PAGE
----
Living Being - Genesis 1:21
The Hebrew word חי (hhai, Strong's #5315), usually translated as "life," is pronounced like the English greeting "Hi," but the "H" is pronounced hard, like the "ch" in the name "Bach."
The concept of "life" is an abstract thought, meaning that the concept of "life" cannot be seen, heard, smelled, tasted or felt. As the Hebrew language does express abstract thought, it is always through concrete ideas. In order to demonstrate this process of concrete and abstract thought, let us examine the meaning of the word "heart," which in Hebrew is the word לב (lev). First, the heart is the concrete and physical "heart", the organ in the chest, and second, this Hebrew word represents the idea of the "mind" as the ancient Hebrews understood the "heart" as the seat of thought (in contrast to our understanding of thought being associated with the brain).
When we come to the word חי (hhai), we understand the abstract concept behind the word as awareness, existence, etc., but what was the concrete background to the word? The following passage (quoted from the KJV) can help us unravel this mystery.
|Wilt thou hunt the prey for the lion? or fill the appetite of the young lions (Job 38:39, KJV) |
The word "appetite" in this verse is the translator’s translation of the word hhai. The word "appetite" is also an abstract word and was probably chosen for the translation as it best fits with the idea of "life". But, if we replace "appetite" with "stomach", a more concrete Hebraic concept, we find that the verse makes much more sense.
|Wilt thou hunt the prey for the lion? Or fill the stomach of the young lions|
Just as the heart is the seat of thought, the stomach is, according to Hebrew thought, the seat of life. If we think about this we can easily understand why. We must first remember that the Hebrews were nomads who traveled from pasture to pasture with their flocks in search of food and water. This was their primary goal in "life". If food and water were in plenty, life was good, if it was not, life was very bad.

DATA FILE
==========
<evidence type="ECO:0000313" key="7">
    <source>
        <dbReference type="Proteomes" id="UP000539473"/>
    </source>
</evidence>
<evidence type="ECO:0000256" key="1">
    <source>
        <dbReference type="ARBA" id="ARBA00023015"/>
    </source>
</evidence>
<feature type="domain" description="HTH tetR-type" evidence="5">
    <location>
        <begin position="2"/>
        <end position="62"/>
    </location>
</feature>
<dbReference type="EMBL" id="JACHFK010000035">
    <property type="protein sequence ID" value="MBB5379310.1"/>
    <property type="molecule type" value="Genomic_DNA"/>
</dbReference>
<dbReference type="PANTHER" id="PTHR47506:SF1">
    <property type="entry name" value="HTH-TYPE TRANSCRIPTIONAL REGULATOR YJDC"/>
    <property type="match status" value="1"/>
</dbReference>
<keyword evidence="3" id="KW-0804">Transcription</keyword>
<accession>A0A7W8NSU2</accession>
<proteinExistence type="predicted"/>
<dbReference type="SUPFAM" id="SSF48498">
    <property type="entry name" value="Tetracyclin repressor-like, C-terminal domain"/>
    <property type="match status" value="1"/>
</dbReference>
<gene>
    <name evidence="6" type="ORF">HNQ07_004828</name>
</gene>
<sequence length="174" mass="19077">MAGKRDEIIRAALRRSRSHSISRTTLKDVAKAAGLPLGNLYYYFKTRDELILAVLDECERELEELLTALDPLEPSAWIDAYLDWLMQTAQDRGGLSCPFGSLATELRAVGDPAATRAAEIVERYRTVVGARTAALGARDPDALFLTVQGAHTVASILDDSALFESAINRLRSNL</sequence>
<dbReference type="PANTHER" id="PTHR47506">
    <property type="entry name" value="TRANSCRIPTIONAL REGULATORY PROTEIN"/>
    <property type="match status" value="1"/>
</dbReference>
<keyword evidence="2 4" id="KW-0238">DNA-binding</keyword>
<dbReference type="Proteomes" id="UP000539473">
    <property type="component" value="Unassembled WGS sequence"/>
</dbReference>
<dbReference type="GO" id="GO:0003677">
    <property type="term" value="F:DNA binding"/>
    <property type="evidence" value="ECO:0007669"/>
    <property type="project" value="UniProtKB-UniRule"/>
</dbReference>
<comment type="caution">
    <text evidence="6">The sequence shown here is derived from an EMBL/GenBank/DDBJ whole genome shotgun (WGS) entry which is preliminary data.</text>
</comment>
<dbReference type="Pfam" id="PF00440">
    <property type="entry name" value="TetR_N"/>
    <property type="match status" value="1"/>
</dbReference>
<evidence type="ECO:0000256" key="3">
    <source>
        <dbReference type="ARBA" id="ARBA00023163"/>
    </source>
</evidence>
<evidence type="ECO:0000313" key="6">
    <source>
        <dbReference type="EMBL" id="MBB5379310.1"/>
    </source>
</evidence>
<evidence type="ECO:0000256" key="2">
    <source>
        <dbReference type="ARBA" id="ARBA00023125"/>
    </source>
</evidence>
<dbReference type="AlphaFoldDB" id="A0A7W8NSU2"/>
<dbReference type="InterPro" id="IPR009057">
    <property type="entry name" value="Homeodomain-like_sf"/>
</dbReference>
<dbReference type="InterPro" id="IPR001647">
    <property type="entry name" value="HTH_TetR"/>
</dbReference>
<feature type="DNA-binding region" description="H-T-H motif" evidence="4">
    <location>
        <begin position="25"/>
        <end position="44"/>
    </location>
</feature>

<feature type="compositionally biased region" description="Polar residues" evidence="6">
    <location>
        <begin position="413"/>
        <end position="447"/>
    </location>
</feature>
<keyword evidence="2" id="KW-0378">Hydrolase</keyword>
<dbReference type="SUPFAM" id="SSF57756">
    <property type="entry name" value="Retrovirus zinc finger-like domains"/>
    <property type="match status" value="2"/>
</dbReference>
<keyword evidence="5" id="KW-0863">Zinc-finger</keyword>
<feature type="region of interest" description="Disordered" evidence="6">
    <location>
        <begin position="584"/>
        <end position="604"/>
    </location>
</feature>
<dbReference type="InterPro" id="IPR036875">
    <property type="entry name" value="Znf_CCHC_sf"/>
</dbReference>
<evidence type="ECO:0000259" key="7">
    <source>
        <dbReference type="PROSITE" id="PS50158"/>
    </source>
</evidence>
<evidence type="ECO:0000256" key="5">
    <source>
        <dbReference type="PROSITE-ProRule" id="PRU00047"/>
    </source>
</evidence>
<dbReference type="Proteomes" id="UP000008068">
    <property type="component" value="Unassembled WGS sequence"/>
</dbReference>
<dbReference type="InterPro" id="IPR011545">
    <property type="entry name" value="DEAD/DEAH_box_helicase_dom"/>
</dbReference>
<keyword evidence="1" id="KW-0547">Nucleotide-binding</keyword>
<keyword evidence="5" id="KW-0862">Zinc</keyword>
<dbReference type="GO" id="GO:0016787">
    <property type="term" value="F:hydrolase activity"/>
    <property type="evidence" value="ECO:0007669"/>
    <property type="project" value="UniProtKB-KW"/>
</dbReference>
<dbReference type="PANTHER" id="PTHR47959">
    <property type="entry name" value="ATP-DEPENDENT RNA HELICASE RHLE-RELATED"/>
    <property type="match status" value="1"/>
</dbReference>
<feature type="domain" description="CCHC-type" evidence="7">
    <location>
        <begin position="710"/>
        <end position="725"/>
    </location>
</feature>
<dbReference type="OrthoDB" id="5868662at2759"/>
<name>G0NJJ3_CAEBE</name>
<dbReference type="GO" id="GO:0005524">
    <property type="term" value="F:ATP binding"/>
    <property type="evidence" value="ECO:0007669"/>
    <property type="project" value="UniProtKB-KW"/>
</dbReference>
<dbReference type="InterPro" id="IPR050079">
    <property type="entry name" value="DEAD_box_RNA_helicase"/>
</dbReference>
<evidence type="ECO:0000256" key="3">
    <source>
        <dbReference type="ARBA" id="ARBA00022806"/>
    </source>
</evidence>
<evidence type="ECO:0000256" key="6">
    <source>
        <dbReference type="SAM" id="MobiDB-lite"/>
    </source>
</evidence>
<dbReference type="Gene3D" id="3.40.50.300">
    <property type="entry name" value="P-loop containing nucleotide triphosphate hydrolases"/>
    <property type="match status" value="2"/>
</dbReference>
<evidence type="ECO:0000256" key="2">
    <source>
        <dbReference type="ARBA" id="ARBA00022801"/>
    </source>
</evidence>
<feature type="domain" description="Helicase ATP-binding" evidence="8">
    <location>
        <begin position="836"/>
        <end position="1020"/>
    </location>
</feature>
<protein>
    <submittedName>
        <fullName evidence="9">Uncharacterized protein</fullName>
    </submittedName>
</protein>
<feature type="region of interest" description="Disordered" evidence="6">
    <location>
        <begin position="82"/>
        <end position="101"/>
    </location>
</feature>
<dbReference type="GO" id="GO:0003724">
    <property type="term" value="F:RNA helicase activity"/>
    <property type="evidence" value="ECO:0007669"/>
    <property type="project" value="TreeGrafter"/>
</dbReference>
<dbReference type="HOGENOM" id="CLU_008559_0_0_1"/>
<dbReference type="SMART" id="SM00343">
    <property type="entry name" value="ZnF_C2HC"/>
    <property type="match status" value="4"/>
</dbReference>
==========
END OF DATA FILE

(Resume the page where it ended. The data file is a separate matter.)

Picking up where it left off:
The Hebrew word נפש (nephesh, Strong's #5315) is usually translated as soul, but what is the soul? Webster' Dictionary gives the following definition; "The spiritual nature of humans, regarded as immortal, separable from the body at death, and susceptible to happiness or misery in a future state." In most cases people will understand the soul through this definition. But, as I have so often stated, our interpretation of Biblical words should be from a Hebraic perspective, not a modern western perspective such as we find in the English dictionaries.
If we look at the various ways that this word is translated in an English translation, such as the KJV, we will see a wide variation in its interpretation. Some of these translations include;soul, life, person, mind, heart, creature, body, dead, desire, man, appetite, lust, thing, self, beast, pleasure, ghost, breath and will. What exactly does this word mean?
I had always assumed that only humans had a soul, but it was during a study of the word "soul" that I discovered that translations often influence how we interpret Biblical concepts. In the KJV translation of Genesis 2:7 we find that man is a "living soul" and in Genesis 1:21 we find that animals are "living creatures". When I first started using a concordance to look up the original Hebrew words I was amazed to discover that these two phrases were identical Hebrew phrases - nephesh chayah. Why would the translators translate nephesh chayah as "living soul" in one place and "living creatures" in another? It was this discovery that prompted me to learn the Hebrew language.
In the Hebrew mind we are composed of three entities; body, breath and mind. The body is the vessel composed of flesh, bones and blood. The mind, or the heart in Hebrew thought, is ones thoughts. The breath is ones character; it is what makes a person who they are.
The soul is the whole of the person, the unity of the body, breath and mind. It is not some immaterial spiritual entity; it is you, all of you, your whole being or self.